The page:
Edward Maloof, College Preparatory Consultant at TutorsPro, works with students and parents on school choices and explores options with them to find the right fit for their interests, career goals, and educational backgrounds. He provides admissions counseling and takes time to research colleges and their attributes at various competitive levels (ivy and little ivy, mid-tier, low-tier) as well as what they look for in a candidate.
How to prepare for college applications
The college admissions process is a year-long cycle. It begins with applications in the fall followed by early decision replies. The winter has admissions and financial aid evaluations. Acceptances and rejections and financial aid decisions follow in the spring. Wait-listed candidate letters, and enrollment occurs in the summer.
Many students make their final decision to enroll in April, though some commit to early decision or early action as they apply. Narrowing down a list from hundreds of schools, choosing an appropriate few, and completing applications is a daunting task for an individual to handle on their own.
TutorsPro is dedicated to making the process seamless for students and setting them on a path to a successful future, starting with deciding on the best schools.
How to decide where to apply
On average, high school students apply to six colleges, though the number might range from two to fifteen. Typically, the list includes:
- Safety schools: Universities that boast a high level of certainty for acceptance because your credentials exceed their average.
- Reach schools: Dream schools where your academic credentials fall below the average accepted student.
Most students base their decision to apply on the following factors:
- Affordability (Cost and financial aid)
- Desired programs
- Reputation/academic quality overall and in specific departments
- Graduate school admissions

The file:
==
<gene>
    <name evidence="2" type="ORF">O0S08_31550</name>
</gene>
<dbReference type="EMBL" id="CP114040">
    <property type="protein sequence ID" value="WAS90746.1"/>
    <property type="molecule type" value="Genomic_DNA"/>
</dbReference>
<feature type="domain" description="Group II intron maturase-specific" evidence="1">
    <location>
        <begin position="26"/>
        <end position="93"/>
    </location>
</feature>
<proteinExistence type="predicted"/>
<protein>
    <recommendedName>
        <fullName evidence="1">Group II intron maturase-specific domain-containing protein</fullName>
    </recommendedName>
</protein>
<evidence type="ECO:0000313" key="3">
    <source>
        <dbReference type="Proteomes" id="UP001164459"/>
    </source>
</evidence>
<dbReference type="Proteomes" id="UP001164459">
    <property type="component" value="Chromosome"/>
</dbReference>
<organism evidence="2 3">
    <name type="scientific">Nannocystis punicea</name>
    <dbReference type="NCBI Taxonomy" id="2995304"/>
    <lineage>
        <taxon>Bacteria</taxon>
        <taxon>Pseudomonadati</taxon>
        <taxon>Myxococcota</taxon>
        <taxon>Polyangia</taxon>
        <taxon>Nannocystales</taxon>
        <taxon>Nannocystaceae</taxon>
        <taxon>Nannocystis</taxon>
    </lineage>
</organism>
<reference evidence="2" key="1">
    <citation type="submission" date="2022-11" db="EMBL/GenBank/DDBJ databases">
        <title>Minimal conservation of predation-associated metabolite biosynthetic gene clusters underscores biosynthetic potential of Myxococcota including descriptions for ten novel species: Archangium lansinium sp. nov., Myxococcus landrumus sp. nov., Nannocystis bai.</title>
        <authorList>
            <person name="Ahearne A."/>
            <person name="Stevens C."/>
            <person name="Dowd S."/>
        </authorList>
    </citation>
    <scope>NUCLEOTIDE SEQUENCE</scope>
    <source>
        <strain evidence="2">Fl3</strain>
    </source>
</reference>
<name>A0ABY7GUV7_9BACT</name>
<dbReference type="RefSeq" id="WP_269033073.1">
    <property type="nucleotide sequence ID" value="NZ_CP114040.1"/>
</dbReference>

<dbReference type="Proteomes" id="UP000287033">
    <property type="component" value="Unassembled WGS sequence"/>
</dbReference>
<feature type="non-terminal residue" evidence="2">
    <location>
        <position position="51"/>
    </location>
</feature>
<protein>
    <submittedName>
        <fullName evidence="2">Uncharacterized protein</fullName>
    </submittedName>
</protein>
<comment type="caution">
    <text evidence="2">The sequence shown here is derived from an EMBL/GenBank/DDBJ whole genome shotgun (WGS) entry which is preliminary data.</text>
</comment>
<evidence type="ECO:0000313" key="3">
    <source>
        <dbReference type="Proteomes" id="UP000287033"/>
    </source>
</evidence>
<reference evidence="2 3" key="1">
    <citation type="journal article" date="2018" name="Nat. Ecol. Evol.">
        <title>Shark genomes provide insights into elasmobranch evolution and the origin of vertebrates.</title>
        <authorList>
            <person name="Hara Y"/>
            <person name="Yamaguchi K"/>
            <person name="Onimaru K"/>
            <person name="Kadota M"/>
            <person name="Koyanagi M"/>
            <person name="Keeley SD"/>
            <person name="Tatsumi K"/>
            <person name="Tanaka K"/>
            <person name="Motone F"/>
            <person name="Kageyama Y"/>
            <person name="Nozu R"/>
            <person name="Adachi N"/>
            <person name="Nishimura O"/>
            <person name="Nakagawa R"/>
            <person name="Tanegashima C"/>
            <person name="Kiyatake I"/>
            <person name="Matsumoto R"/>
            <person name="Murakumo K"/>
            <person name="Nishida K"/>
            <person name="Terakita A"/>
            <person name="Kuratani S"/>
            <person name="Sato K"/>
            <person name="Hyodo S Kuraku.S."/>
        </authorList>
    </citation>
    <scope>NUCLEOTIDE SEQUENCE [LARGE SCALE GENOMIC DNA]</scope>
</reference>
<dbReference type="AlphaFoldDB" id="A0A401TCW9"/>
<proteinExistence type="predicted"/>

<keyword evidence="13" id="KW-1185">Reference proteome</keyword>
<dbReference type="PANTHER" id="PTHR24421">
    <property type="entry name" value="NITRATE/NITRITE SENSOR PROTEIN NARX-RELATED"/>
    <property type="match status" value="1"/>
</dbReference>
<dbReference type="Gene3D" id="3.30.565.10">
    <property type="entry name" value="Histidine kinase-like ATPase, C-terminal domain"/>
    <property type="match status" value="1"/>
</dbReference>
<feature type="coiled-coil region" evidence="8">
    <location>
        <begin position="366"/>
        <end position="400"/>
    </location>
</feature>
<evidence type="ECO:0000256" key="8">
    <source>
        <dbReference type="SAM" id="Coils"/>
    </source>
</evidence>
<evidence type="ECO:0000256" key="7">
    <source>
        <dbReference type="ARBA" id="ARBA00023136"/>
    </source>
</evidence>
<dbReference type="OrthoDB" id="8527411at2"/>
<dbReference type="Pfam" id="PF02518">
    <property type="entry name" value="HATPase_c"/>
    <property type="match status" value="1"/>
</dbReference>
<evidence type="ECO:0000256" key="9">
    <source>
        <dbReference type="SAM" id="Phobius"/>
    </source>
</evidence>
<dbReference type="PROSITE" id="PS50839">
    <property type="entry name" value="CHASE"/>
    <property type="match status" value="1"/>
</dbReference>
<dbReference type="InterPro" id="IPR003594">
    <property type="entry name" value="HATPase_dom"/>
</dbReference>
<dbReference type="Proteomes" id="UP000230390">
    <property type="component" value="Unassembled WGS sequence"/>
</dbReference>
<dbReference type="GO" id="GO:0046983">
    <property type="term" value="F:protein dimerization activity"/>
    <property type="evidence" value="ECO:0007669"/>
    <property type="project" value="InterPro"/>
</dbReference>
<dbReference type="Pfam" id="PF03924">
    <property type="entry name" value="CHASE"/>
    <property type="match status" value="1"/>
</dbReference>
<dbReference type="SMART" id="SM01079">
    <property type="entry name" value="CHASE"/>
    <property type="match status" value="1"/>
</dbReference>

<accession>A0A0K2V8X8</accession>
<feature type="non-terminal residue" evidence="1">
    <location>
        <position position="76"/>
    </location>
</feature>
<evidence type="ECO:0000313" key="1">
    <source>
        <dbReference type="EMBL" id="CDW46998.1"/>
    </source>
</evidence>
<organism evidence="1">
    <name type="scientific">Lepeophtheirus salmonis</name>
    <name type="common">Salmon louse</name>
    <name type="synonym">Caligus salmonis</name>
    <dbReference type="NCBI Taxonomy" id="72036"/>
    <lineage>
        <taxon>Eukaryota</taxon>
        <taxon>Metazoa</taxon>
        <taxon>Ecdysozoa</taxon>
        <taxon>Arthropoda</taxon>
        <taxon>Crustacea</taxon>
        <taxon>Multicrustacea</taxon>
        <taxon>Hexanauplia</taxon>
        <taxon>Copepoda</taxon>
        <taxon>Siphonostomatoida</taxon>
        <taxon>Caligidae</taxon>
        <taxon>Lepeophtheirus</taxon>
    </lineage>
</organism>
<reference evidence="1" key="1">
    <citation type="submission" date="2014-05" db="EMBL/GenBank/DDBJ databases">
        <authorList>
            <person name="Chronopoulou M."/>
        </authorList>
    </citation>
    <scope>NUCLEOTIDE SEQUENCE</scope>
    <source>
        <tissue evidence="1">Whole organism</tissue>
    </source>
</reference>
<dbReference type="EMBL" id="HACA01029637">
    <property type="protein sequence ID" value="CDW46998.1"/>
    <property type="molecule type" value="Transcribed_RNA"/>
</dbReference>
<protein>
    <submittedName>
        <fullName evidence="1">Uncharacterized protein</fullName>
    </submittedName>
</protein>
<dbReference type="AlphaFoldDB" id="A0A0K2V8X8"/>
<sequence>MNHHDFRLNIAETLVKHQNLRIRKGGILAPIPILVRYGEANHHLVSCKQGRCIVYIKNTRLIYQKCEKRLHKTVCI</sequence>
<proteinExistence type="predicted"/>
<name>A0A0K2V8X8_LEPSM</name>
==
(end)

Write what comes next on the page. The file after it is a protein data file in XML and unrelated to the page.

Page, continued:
- Employment opportunities for graduates
- ROI vs cost
- Environment/fit, activities, social life, sports, etc.
- Proximity to home, location (urban, suburban, rural)
- Commuting (time, public transit, car, parking) vs. residential
What to expect from the application
Once schools are chosen, an application must be submitted for each. The process is complex and time-consuming as it typically involves these key components:
- Application Form
- Financial aid application and supporting documentation
- Internal and external scholarship applications
- Application Fees
- SAT/ACT Scores
- Letters of Recommendation
After high school GPA, grades in college prep courses, strength of high school curriculum, and SAT/ACT scores, the college essay ranks as the fifth most important factor in the admissions process, according to a 2019 National Association for College Admission Counseling survey. At selective schools with four or more academically qualitied applicants for each spot, essays can count for 25% or more of admissions criteria.
Applicants tend to discuss one or more of these themes:
- Sports: In an essay about athletics, applicants might zero in on the details of a game, meet, or competition rather than elaborate on how the experience affected them. Or they might discuss an injury in response to an essay that poses the question: how or when did you overcome an obstacle? Sports can be a great subject if students delve into deeper topics about being a team player, learning to be a leader, and staying positive in the face of competition.
- Service-based activities: These essays focus on volunteer work, for example, or time a student has dedicated to helping others.
- Relationships: This might discuss a mentor, significant friend, or family member in your life. Regardless of how common they are, all these topics are valid essay submissions. What matters most to admissions teams is sharing meaningful self-reflection. How did you grow as a person? What life lesson did you learn? How has your perspective changed?
- Life goals and career aspirations
- Why they want to attend this particular college
- Lessons learned from overcoming hardship
- Values, often a key part of a personal statement
Your College Prep Tutor can help distill the right information into your personalized essay and boost your application to show schools a compelling picture of who you are: a unique snapshot that sets you apart from the hundreds of other applicants. Admissions committees look for both substance and form in evaluating essays and stories as work products.
Early decision and early action:
Early decision and early action are the primary types of early applications. Within these programs there restrictions, individual requirements, and deadliness.
About your TutorsPro College Prep Service
Ed is an alumnus of Columbia University with a career in market communications. He has extensive consulting experience in strategic marketing and decision-making, brand management, and communications strategy. With a deep understanding of market research and analysis, he knows how and where to best showcase the voices of his clients. His professional focus at TutorsPro on admission counseling, scholarship applications, and essay preparation. He prioritizes collaboration with his clients, working with them to develop their ideas so that they can present schools with the strongest applications possible.